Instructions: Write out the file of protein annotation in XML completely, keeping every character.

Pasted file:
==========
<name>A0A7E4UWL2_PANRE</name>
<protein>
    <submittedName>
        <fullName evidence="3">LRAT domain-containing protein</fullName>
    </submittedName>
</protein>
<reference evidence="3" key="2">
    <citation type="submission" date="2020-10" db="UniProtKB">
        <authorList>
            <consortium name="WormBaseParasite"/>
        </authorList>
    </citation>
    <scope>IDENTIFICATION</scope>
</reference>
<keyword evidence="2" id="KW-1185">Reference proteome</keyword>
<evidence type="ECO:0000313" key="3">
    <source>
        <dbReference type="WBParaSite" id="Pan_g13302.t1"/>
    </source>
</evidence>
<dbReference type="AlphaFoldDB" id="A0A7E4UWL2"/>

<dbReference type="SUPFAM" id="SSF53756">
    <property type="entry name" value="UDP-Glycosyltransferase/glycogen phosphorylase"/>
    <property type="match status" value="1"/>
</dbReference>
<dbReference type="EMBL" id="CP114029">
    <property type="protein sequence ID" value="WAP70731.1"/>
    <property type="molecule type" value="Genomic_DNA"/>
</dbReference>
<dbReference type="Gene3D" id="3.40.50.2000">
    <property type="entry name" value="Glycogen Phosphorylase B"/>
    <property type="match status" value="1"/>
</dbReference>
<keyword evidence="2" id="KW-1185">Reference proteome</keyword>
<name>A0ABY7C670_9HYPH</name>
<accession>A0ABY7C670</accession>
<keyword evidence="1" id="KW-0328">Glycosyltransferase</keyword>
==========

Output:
<name>A0A7E4UWL2_PANRE</name>
<protein>
    <submittedName>
        <fullName evidence="3">LRAT domain-containing protein</fullName>
    </submittedName>
</protein>
<reference evidence="3" key="2">
    <citation type="submission" date="2020-10" db="UniProtKB">
        <authorList>
            <consortium name="WormBaseParasite"/>
        </authorList>
    </citation>
    <scope>IDENTIFICATION</scope>
</reference>
<keyword evidence="2" id="KW-1185">Reference proteome</keyword>
<evidence type="ECO:0000313" key="3">
    <source>
        <dbReference type="WBParaSite" id="Pan_g13302.t1"/>
    </source>
</evidence>
<dbReference type="AlphaFoldDB" id="A0A7E4UWL2"/>

<dbReference type="SUPFAM" id="SSF53756">
    <property type="entry name" value="UDP-Glycosyltransferase/glycogen phosphorylase"/>
    <property type="match status" value="1"/>
</dbReference>
<dbReference type="EMBL" id="CP114029">
    <property type="protein sequence ID" value="WAP70731.1"/>
    <property type="molecule type" value="Genomic_DNA"/>
</dbReference>
<dbReference type="Gene3D" id="3.40.50.2000">
    <property type="entry name" value="Glycogen Phosphorylase B"/>
    <property type="match status" value="1"/>
</dbReference>
<keyword evidence="2" id="KW-1185">Reference proteome</keyword>
<name>A0ABY7C670_9HYPH</name>
<accession>A0ABY7C670</accession>
<keyword evidence="1" id="KW-0328">Glycosyltransferase</keyword>